By Chris Whitten
[Part 1 of a 3 part post–“Occupy Artist Rights”]
(Copyright in the author, used by permission, all rights reserved)
I’m an independent, self-employed musician. It’s a risky business. You’re only as good as your last record or gig. There are few long term contracts, no sick leave, no holiday entitlements and nothing in the way of protection against bullying in the workplace, sexual discrimination, or unfair dismissal. Yes, it’s largely a labour of love, with some degree of personal satisfaction, and if you’re one of the lucky ones, some financial reward.
To co-opt the slogan of the recent Occupy movement, we are the 99%. The 99% of professional musicians who have more in common with ordinary workers than the rock stars portrayed by the media, frittering away their millions like 24-hour party people.
For the last couple of years I’ve been following the piracy debate, especially online. Contrary to what is often claimed, I feel the ‘free music’ movement has succeeded in shouting down the view from actual content creators. Much of the commentary is dominated by technology journalists, or tech industry watchers, but relatively little has been contributed by creative people working in the music industry. Many musicians, especially the young, up-and-coming ones, have stayed out of the debate, leaving music fans not much option but to accept one or two myths and misrepresentations as fact.
The political musician is a thing of the past, it seems. Maybe recent generations of artists are rebelling against their parents who went to Woodstock or Live Aid? What is sure is that musicians understand they need to be liked in order to survive. You build a fanbase, which in turn provides the all-important bums on seats needed to fund the next tour or album recording. So the last thing you want to do is alienate that fanbase. Heck, who wants to be the next Lars Ulrich? Still getting a public kicking eleven years after Metallica triumphed over Napster. As with many things in life, short term gain is popular while the long game is not. Young musicians who ask fans to pay for their music, sometimes even daring to critisise music pirates, are often derided around the blogs and internet music communities.
Let’s be clear about this: in the relationship between musician and music consumer, the musician has no power. Currently the consumer has all the power. Even if they could admit to themselves that non-payment is wrong, who’s going to readily give up all that free music, movies and television with virtually no chance of ever being caught?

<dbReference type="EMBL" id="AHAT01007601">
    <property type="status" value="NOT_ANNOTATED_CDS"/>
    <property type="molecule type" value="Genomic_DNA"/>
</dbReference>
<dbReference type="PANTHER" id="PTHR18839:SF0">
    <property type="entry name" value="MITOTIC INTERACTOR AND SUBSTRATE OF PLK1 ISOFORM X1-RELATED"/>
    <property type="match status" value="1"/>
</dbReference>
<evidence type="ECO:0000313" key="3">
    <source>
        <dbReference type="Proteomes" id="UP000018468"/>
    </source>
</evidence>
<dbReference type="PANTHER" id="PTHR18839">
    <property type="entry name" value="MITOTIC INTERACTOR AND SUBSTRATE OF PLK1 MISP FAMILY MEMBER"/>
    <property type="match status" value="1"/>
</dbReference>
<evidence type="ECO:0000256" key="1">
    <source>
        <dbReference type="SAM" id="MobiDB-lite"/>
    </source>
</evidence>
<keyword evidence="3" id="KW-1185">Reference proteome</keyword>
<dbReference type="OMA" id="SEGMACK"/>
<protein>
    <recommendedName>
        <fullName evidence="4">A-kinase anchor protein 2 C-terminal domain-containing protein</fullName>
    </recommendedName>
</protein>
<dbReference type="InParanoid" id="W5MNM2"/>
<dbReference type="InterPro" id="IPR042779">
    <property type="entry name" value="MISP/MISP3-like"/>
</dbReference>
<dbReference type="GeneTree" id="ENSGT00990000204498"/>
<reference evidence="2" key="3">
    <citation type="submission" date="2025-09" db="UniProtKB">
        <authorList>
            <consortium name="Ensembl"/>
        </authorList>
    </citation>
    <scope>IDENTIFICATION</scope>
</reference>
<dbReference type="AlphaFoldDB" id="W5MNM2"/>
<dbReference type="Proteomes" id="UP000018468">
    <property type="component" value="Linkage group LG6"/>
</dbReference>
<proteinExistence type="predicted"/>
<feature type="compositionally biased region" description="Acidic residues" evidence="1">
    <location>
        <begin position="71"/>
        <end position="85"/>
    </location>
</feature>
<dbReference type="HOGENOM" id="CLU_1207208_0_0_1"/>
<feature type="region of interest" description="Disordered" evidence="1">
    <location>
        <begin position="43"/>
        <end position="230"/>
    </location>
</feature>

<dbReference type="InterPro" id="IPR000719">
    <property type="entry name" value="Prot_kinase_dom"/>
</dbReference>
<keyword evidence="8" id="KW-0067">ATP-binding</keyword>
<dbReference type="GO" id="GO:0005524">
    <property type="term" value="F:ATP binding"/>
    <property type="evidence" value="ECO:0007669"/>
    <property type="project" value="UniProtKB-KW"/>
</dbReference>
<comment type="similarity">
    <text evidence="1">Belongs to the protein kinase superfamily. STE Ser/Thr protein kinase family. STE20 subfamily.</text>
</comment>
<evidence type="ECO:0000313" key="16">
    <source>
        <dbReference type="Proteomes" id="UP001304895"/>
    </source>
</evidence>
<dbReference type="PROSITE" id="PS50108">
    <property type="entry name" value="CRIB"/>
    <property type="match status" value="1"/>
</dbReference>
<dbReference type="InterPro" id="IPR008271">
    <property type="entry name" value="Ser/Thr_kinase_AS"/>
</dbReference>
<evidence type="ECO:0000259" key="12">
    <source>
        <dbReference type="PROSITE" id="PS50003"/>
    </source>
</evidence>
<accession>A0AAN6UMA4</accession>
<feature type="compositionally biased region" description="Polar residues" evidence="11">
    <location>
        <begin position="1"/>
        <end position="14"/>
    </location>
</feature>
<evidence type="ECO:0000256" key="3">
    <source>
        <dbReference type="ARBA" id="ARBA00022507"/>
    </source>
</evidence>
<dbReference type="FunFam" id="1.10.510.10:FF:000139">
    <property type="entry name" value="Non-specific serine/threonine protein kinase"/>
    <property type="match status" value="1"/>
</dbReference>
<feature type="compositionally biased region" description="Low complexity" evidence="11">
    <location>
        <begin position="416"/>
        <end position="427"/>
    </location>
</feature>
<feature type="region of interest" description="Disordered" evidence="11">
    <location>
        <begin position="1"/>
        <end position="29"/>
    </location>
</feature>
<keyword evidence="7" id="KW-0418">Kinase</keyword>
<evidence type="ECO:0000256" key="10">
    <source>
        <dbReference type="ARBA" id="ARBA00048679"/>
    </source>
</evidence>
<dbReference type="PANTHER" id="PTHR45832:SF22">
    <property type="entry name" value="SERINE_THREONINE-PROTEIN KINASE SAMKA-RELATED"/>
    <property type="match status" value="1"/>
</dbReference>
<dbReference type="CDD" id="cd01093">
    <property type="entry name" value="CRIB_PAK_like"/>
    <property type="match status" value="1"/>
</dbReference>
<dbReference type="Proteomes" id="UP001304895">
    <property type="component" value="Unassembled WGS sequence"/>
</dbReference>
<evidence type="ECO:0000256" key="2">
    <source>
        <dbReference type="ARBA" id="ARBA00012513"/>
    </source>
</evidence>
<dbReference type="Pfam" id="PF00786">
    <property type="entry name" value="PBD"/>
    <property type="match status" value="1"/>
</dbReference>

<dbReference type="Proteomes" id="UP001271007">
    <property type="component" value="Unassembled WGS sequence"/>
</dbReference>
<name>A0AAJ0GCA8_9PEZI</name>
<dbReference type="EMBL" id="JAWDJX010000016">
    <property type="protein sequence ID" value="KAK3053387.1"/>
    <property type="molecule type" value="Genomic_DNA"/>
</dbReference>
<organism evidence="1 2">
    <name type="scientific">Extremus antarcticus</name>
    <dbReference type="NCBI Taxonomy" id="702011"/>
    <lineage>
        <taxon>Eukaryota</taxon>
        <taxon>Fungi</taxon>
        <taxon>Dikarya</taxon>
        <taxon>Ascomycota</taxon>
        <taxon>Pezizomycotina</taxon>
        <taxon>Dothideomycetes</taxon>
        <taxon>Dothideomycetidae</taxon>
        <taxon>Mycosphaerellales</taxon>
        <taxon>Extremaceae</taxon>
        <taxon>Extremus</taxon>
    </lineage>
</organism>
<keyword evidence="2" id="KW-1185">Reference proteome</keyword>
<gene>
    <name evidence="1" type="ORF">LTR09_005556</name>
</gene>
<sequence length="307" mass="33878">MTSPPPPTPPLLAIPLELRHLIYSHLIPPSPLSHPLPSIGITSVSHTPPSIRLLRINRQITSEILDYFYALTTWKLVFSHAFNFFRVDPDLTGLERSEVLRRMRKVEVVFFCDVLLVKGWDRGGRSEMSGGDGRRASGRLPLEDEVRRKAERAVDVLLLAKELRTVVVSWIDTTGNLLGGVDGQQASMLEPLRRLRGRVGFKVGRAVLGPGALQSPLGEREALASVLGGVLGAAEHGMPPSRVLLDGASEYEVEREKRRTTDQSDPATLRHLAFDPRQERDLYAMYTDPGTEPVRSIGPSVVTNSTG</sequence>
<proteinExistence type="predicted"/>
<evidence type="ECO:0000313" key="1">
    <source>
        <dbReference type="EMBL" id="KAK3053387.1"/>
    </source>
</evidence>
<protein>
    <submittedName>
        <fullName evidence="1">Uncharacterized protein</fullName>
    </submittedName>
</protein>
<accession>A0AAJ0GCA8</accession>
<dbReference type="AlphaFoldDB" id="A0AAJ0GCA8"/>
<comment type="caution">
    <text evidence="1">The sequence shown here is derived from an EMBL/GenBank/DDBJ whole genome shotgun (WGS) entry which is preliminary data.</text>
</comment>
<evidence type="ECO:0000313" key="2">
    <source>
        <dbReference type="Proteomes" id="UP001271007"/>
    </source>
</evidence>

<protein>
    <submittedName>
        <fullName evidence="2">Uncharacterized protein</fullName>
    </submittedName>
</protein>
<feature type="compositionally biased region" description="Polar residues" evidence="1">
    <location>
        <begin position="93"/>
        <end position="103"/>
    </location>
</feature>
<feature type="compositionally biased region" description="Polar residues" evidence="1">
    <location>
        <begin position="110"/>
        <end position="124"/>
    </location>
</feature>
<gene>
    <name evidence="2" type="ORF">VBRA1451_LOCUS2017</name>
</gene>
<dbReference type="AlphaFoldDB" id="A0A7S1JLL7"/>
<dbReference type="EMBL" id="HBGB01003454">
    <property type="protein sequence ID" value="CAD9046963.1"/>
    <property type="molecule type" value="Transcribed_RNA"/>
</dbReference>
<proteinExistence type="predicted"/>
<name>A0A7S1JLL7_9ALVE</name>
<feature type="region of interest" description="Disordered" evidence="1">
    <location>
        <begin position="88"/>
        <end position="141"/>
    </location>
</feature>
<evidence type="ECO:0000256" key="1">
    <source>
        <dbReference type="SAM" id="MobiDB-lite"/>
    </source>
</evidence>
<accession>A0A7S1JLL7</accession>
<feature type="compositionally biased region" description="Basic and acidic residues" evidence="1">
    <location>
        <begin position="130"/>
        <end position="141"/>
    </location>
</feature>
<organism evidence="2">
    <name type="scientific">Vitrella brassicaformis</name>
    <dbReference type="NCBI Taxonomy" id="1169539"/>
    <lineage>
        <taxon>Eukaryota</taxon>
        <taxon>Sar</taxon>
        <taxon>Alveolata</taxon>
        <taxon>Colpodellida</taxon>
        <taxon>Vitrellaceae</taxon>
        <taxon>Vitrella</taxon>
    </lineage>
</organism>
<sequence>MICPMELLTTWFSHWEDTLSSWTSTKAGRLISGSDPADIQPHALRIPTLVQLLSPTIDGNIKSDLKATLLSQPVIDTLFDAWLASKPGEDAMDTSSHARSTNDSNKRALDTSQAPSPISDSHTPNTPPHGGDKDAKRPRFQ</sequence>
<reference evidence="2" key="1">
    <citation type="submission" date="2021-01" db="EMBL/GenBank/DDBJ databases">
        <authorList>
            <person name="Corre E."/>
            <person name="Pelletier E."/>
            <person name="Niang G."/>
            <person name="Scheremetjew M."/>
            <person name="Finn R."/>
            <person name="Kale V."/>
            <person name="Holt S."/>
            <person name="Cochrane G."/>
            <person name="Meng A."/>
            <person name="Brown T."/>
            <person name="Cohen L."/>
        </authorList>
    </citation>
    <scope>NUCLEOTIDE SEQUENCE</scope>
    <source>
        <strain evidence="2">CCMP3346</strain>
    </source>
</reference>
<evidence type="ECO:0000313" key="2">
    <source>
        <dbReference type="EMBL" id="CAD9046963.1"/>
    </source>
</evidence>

The reader comments section of any blog discussing the issue of music piracy makes for depressing reading – at least for professional musicians. The often repeated threat of “price music fairly or we’ll just take it” is made by people who aren’t prepared to work for free themselves, and couldn’t make ends meet if their weekly paypacket fluctuated wildly dependent on how much their employer felt like paying them each week.
The modern mantra is ‘information is free’. Well we pay for our internet service, don’t we? And music isn’t really information, it’s the product of someone working hard to entertain us. In a capitalist system you don’t get to demand entertainment for free. Someone provides a service, and the consumer decides whether they are willing to buy it or not. After the death of capitalism, when we no longer have to pay for our electricity, we can talk about free music.
Another myth is that the music pirate is somehow righting a wrong visited on artists by the major record labels in past decades. Sadly, musicians survive at least in part by selling records. So what we have is an apparent double punishment. You’ve been ripped off by the labels, and now it’s the music fan’s turn to rip you off. Worse still, with the short careers of many artists, we’re supposedly righting some financial wrong done to The Saints by ripping off Wolfmother.
Music artists are grown up enough to look after themselves. As far back as the late 1970’s with the explosion of independent labels and DIY recording, artists have had plenty of acceptable avenues to distribute their work without relying on corporate labels. The reality which rather sinks this pirate ship is the amount of independent and self-released music that is pirated. Do music pirates download music they want to hear, whatever the source, or do they target major label artists only? I personally know people who have written and recorded their own music, paying for the whole thing themselves, only to find it uploaded against their wishes by someone they don’t know for everyone else to share freely.
I have no doubt there are a few idealists, anti-capitalists and ex-hippies who genuinely believe that by file-sharing they are bringing down the corporate music industry. However, the biggest casualties caught in the crossfire are average musicians. Even if they try to do the right thing by the public, eschewing the major label system, pricing their music fairly, giving some music away, they are pirated as readily as the commercial pop manufactured for mass consumption. When Radiohead offered their ‘pay whatever you want’ download of ‘In Rainbows’ there is evidence many still downloaded the album from popular pirate sites. The clear motive then for most is to obtain any music, any time, without having to pay for it.
See Part 2: “A Few Misunderstandings”
See Part 3: “The Attack of the Homework Eating Dogs“